Lilies and Other Flowers in a Majolica Vase, with Peaches, Grapes, Cherries and Other Fruit Around, on Stone Steps
In this undated still life, Óbidos presents a horizontally composed scene on stone steps, with peaches, grapes, cherries, and other fruit laid out as if they were specimens on the steps. The central focal point is a tall, ornate, white vase containing an arrangement of flowers, the highest of which are white lilies, a likely allusion to the Virgin Mary. Óbidos painted several still lifes, which demonstrate the influence of Francisco de Zurbarán and Spanish still life painter Juan Sánchez Cotán, particularly in the use of vivid colors and of a rhythmic, geometric (horizontal and vertical) compositional arrangement. Moreover, Óbidos's still lifes are in fact often associated with the Sevillian genre known as Bodegón, which applies to still life compositions depicting food items placed next to everday household utensils and receptacles.
Art historian Souren Melikian considers Óbidos's still lifes to be her greatest works, stating that "Her religious paintings may be moving for what they tell us about her, but they remain provincial. In her still lifes, the painter sometimes equaled the greatest". She presents specimens of the natural world in precise detail, developing, as Melikian puts it, "a carefully contrived construction, lyrical in its handling of color and luminosity, and so rigorous that not one iota could be removed". Caetano adds that, as with the fabrics and jewelry of her religious paintings and portraits, in her still lifes she paints "inanimate things [...] with obvious ease and skill".
Oil on canvas - Private collection
Portrait of Faustino das Neves
In this portrait, the subject (Faustino das Neves, a prominent beneficiary in the artist's town of Óbidos) is presented from the waist-up on the right-hand side, wearing a black coat over a high white collar, and clutching a book of the gospels to his chest with his left hand. A winged angel in red dress on the left side of the painting grasps the sitter's right hand with its own, while its left hand is raised softly near its face, and it looks at the subject peacefully. The background is comprised of dark clouds, illuminated softly from the centre, causing the image to be imbued with a dramatic sense of light and dark.
Óbidos was a talented portraitist, though few portraits have been definitively attributed to her. Her early biographer, Damiao de Froes Perym (the pen name of fray Joao de San Pedro) included her in his Theatro Heroino: Abecedario Historico, e Catalogo das Mulheres Illustres em Armas, Letras, Acçoens Heroicas e Artes Libera (Catalogue of Illustrious Women) (1736-40), and even though, of her approximately 150 known works, the majority are still lifes and devotional paintings, Froes Perym focuses almost exclusively on her portraiture.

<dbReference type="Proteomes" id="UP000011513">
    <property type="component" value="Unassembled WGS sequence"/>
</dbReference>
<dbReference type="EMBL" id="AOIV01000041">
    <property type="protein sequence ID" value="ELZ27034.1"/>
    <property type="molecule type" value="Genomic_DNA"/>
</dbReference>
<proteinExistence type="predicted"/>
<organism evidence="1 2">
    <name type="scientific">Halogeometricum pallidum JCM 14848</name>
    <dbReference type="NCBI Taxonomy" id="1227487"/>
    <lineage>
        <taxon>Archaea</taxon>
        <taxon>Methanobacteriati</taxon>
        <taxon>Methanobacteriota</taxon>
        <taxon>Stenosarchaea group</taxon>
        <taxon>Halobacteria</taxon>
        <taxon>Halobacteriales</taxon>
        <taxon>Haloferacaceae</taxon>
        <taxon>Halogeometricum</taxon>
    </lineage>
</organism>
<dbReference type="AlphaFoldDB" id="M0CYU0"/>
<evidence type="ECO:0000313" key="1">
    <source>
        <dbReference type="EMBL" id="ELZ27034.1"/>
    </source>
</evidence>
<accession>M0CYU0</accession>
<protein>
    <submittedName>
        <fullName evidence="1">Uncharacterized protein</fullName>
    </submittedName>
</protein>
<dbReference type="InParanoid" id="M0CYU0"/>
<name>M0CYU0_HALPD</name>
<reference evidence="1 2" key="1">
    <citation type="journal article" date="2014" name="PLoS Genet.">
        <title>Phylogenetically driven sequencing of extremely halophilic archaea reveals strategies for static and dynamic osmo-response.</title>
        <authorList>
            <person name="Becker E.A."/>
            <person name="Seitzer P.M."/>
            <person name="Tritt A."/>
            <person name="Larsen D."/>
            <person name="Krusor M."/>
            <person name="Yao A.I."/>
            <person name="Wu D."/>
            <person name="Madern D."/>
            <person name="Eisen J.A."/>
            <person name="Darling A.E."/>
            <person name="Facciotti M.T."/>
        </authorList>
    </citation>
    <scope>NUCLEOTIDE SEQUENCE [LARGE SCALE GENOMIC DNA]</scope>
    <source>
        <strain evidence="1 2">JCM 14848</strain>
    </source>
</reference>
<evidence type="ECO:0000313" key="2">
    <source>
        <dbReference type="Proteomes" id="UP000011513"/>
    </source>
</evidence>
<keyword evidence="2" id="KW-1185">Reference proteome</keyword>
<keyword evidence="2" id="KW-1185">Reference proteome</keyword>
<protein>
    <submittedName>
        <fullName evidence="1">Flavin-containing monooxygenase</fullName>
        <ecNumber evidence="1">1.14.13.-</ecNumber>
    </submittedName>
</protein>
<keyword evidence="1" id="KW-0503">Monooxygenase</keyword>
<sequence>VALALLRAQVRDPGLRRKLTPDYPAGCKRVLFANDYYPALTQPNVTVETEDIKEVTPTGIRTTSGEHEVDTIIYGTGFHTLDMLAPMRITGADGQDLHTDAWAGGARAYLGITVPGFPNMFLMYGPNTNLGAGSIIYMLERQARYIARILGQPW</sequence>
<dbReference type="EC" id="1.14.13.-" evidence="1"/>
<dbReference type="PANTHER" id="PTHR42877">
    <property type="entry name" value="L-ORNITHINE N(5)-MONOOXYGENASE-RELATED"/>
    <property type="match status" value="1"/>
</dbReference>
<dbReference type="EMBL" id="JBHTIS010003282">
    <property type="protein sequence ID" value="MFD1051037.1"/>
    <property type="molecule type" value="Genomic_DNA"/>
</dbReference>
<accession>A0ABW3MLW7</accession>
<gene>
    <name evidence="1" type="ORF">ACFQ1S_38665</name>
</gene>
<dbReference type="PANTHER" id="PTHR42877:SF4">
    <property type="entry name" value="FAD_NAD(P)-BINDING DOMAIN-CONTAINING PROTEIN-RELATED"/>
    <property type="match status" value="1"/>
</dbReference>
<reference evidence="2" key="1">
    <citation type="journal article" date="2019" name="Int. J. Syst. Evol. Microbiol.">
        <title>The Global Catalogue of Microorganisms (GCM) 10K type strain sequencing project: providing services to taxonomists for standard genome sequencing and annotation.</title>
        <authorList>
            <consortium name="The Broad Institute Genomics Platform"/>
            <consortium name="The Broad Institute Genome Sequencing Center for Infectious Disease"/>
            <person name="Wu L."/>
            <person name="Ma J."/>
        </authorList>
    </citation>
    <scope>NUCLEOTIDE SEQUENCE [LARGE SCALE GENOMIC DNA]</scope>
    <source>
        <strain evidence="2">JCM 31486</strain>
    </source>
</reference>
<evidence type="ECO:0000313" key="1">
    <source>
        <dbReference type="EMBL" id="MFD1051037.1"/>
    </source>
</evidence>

Art historian Julia K. Dabbs suggests that this bias on portraiture "might be attributed to several factors: (1) the Theatro heroino was dedicated to the Queen of Portugal; (2) artists were often associated with nobility by early modern biographers in order to elevate their social status; (3) portraiture was privileged in importance and skill over still lifes in the early modern hierarchy of painting genres, thus enhancing Ayala's reputation; and (4) portraiture was considered a medium especially congenial to the skills of women artists, who did not have the benefit of academic training but were thought to be of replication". Yet Dabbs concludes that "We should also be open to the possibility that Ayala was indeed a gifted portraitist," and that "her Portrait of Faustino das Neves [...] demonstrates a penetrating and innovative approach to portraiture". By this point in her career, Óbidos's had already established herself as a talented painter of religious scene, therefore it is likely that she was sought out by members of the nobility to paint portraits that emphasized the sitters' religious devotion.